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China's COVID Vaccine Charm Offensive: Can It Leave Scandal-Ridden Past Behind?

Global Orders Roll In But Past Haunts Sector

Executive Summary

As China gears up to roll out millions of doses of its own vaccines to help fend off the coronavirus around the world, a scandal-ridden past continues to haunt the aspiring sector but is fading with improved regulation.

From receiving its first emergency use authorization outside China to a large order from Mexico, China’s vaccines sector is poised to mount a charm offensive in the fight against the global pandemic.

Just days after the United Arab Emirates (UAE) approved the emergency use of vaccines made by China's state-owned Sinopharm Group Co. Ltd.'s China National Biotec Group (CNBG), Mexico said it had signed an order for 35 million doses of vaccines from another Chinese developer, CanSino Biologics Inc.

Both vaccines are still under late Phase III development and CNBG’s is pending approval with Chinese regulators. A recently issued regulatory guideline in China allows conditional approval of such vaccines for use in public health crises, as long as efficacy is demonstrated from initial or second assessments of Phase III studies.

Apart from CNBG and CanSino, another leading Chinese vaccine developer, Sinovac Biotech Ltd., is also in line to file for the conditional approval of its inactivated virus-based candidate CoronaVac.

Relying largely on the proven inactivated virus technology, China's vaccines sector is touting its competitive advantages as multiple vaccines either reach or move near the market globally, such as quick response, no need for ultracold storage, and cost-effectiveness.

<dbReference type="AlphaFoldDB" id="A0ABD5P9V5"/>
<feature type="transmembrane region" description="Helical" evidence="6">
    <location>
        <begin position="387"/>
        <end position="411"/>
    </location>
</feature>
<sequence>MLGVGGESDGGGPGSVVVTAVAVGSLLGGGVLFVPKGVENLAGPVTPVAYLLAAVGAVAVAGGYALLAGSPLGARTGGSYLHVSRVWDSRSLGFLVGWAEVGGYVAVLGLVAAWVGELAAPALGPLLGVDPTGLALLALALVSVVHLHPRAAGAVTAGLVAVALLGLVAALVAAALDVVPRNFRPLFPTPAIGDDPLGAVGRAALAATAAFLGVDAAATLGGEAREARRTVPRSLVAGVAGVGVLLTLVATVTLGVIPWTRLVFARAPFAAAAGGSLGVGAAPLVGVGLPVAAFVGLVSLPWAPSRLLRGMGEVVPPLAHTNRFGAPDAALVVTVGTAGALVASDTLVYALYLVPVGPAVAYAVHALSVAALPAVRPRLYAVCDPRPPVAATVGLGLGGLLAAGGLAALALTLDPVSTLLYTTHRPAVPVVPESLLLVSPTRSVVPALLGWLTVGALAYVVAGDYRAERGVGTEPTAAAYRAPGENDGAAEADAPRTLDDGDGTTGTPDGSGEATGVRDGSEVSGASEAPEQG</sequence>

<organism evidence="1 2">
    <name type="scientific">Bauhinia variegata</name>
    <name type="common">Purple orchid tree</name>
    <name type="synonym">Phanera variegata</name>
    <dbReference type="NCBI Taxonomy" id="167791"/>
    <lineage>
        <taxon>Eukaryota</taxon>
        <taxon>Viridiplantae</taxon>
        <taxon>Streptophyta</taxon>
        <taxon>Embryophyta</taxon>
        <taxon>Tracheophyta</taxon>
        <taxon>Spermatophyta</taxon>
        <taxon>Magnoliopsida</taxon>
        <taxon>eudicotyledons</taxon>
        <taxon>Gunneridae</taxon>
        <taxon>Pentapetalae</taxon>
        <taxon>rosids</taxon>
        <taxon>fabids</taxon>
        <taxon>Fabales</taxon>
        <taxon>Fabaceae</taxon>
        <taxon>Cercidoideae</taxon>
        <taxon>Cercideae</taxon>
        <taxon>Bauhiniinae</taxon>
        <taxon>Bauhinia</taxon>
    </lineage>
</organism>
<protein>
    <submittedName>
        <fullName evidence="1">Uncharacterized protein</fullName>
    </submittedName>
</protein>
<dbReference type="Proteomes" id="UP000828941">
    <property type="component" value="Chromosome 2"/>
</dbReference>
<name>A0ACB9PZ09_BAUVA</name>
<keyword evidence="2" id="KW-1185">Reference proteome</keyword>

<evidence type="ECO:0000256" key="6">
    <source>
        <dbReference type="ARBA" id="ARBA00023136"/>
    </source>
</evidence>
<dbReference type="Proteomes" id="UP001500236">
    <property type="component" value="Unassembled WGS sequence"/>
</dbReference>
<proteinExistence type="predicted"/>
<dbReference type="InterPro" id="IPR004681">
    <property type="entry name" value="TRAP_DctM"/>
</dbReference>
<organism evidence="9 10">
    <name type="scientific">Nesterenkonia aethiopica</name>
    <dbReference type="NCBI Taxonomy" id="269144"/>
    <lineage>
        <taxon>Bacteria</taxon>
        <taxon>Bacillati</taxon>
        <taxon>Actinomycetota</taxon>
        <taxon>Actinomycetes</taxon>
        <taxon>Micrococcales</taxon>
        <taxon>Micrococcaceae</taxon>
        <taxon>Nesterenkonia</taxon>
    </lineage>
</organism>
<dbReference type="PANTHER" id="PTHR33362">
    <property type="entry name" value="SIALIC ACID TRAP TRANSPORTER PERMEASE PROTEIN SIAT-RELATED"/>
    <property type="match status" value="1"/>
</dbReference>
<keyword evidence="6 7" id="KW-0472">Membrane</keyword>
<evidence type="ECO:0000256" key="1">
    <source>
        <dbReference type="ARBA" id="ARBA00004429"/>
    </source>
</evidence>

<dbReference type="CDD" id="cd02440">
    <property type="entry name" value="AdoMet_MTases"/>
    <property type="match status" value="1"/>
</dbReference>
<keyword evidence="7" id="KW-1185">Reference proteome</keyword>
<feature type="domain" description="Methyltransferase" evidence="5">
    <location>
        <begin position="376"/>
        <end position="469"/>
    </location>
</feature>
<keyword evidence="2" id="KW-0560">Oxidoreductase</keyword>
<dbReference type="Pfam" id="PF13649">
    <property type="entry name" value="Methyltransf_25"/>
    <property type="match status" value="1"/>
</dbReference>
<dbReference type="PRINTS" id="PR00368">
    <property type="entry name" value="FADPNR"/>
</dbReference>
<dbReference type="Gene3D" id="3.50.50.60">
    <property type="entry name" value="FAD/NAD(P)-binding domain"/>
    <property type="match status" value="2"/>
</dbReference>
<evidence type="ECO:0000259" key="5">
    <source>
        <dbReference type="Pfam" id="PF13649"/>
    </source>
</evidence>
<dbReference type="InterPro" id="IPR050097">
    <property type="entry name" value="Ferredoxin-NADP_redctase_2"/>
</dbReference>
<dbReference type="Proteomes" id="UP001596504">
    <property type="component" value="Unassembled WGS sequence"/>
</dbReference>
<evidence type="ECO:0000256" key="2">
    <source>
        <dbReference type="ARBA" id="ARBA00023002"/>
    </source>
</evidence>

Amid expected huge demand, China plans to have 610 million doses ready to use within the year, to cover not only China but other countries where the vaccines are in trials, including Brazil, Mexico, Indonesia, Turkey and the UAE. The last granted emergency use approval to Sinopharm's inactivated vaccine, citing its 86% effectiveness.

Haunted Past

But just three years ago, Sinovac found itself involved in a high-profile bribery scandal that sent shockwaves through the whole sector, in the country with the largest national immunization program in the world.

The Nasdaq-listed company made public disclosures acknowledging that its then general manager Yin Weidong paid bribes to accelerate the regulatory approval process for its vaccines. Beijing court documents showed Yin paid CNY550,000 ($84,100) in cash, including a never-returned loan, to official Yin Hongzhang (no relation).

Yin Hongzhang was then head of Biologics Products Registration at the then State Food and Drug Administration (SFDA), overseeing and signing off clinical trial and registration approvals for biologic, plasma and cell therapy products in China. In 2009, Sinovac filed for approval of its pandemic flu vaccine, for which it gained marketing clearance in April 2011; the product was included in the National Stockpiling Scheme later the same year.